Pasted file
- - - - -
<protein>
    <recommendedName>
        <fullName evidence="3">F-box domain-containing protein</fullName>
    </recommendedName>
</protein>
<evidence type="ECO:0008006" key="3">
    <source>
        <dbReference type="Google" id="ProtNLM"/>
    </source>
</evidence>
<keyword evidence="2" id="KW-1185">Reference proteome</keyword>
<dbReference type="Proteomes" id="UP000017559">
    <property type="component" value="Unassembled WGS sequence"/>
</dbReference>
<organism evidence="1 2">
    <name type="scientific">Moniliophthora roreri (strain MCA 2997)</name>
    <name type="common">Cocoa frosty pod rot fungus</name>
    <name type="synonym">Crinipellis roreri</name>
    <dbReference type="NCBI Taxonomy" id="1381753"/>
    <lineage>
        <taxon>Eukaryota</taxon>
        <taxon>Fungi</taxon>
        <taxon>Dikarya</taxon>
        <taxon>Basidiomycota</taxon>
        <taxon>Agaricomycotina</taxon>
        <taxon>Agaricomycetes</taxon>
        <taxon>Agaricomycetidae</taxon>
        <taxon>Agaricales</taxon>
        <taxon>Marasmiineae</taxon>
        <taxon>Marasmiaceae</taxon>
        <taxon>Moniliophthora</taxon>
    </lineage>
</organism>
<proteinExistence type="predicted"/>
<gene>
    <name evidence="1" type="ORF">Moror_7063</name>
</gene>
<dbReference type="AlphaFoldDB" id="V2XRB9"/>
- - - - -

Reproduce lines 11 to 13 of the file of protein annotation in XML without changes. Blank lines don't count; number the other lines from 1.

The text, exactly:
<keyword evidence="2" id="KW-1185">Reference proteome</keyword>
<dbReference type="Proteomes" id="UP000017559">
    <property type="component" value="Unassembled WGS sequence"/>